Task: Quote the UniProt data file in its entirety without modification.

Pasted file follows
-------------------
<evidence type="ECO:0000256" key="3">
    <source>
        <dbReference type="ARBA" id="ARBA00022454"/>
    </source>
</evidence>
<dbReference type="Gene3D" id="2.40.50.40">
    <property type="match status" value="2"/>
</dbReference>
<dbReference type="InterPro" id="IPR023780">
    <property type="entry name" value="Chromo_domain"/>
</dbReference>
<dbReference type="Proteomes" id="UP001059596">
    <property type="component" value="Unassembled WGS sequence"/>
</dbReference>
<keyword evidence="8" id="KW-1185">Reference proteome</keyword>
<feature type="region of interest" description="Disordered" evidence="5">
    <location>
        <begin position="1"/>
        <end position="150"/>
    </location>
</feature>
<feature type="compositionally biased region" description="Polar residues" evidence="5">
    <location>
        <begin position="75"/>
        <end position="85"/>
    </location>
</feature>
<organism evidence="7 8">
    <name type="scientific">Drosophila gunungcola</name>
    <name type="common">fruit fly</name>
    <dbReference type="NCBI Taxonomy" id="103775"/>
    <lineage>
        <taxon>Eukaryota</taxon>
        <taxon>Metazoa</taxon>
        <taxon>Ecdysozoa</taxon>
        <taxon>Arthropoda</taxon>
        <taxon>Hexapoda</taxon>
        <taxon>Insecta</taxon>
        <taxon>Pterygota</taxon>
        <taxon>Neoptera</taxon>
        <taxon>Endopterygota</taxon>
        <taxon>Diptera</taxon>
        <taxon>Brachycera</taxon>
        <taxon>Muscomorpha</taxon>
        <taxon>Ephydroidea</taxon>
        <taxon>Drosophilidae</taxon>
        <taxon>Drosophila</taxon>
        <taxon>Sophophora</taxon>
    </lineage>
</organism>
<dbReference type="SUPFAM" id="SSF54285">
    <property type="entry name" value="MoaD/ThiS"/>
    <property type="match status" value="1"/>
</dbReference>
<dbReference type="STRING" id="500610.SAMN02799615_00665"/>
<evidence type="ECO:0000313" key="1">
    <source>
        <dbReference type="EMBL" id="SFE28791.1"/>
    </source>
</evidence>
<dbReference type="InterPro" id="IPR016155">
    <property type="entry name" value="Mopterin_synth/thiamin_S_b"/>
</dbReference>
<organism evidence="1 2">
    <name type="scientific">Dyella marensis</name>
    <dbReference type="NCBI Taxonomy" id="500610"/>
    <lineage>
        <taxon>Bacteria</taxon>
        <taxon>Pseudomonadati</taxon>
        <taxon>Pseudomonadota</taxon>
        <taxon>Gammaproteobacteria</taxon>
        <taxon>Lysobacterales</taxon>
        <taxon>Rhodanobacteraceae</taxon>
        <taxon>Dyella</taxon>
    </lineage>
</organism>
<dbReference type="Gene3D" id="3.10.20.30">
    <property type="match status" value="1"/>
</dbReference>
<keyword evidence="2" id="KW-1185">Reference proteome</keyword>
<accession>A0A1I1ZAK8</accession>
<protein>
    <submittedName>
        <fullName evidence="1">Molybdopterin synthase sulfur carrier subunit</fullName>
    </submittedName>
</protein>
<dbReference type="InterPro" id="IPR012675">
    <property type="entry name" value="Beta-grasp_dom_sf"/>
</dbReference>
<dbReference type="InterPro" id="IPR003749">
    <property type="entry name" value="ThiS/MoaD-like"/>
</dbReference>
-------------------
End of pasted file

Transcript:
<evidence type="ECO:0000256" key="3">
    <source>
        <dbReference type="ARBA" id="ARBA00022454"/>
    </source>
</evidence>
<dbReference type="Gene3D" id="2.40.50.40">
    <property type="match status" value="2"/>
</dbReference>
<dbReference type="InterPro" id="IPR023780">
    <property type="entry name" value="Chromo_domain"/>
</dbReference>
<dbReference type="Proteomes" id="UP001059596">
    <property type="component" value="Unassembled WGS sequence"/>
</dbReference>
<keyword evidence="8" id="KW-1185">Reference proteome</keyword>
<feature type="region of interest" description="Disordered" evidence="5">
    <location>
        <begin position="1"/>
        <end position="150"/>
    </location>
</feature>
<feature type="compositionally biased region" description="Polar residues" evidence="5">
    <location>
        <begin position="75"/>
        <end position="85"/>
    </location>
</feature>
<organism evidence="7 8">
    <name type="scientific">Drosophila gunungcola</name>
    <name type="common">fruit fly</name>
    <dbReference type="NCBI Taxonomy" id="103775"/>
    <lineage>
        <taxon>Eukaryota</taxon>
        <taxon>Metazoa</taxon>
        <taxon>Ecdysozoa</taxon>
        <taxon>Arthropoda</taxon>
        <taxon>Hexapoda</taxon>
        <taxon>Insecta</taxon>
        <taxon>Pterygota</taxon>
        <taxon>Neoptera</taxon>
        <taxon>Endopterygota</taxon>
        <taxon>Diptera</taxon>
        <taxon>Brachycera</taxon>
        <taxon>Muscomorpha</taxon>
        <taxon>Ephydroidea</taxon>
        <taxon>Drosophilidae</taxon>
        <taxon>Drosophila</taxon>
        <taxon>Sophophora</taxon>
    </lineage>
</organism>
<dbReference type="SUPFAM" id="SSF54285">
    <property type="entry name" value="MoaD/ThiS"/>
    <property type="match status" value="1"/>
</dbReference>
<dbReference type="STRING" id="500610.SAMN02799615_00665"/>
<evidence type="ECO:0000313" key="1">
    <source>
        <dbReference type="EMBL" id="SFE28791.1"/>
    </source>
</evidence>
<dbReference type="InterPro" id="IPR016155">
    <property type="entry name" value="Mopterin_synth/thiamin_S_b"/>
</dbReference>
<organism evidence="1 2">
    <name type="scientific">Dyella marensis</name>
    <dbReference type="NCBI Taxonomy" id="500610"/>
    <lineage>
        <taxon>Bacteria</taxon>
        <taxon>Pseudomonadati</taxon>
        <taxon>Pseudomonadota</taxon>
        <taxon>Gammaproteobacteria</taxon>
        <taxon>Lysobacterales</taxon>
        <taxon>Rhodanobacteraceae</taxon>
        <taxon>Dyella</taxon>
    </lineage>
</organism>
<dbReference type="Gene3D" id="3.10.20.30">
    <property type="match status" value="1"/>
</dbReference>
<keyword evidence="2" id="KW-1185">Reference proteome</keyword>
<accession>A0A1I1ZAK8</accession>
<protein>
    <submittedName>
        <fullName evidence="1">Molybdopterin synthase sulfur carrier subunit</fullName>
    </submittedName>
</protein>
<dbReference type="InterPro" id="IPR012675">
    <property type="entry name" value="Beta-grasp_dom_sf"/>
</dbReference>
<dbReference type="InterPro" id="IPR003749">
    <property type="entry name" value="ThiS/MoaD-like"/>
</dbReference>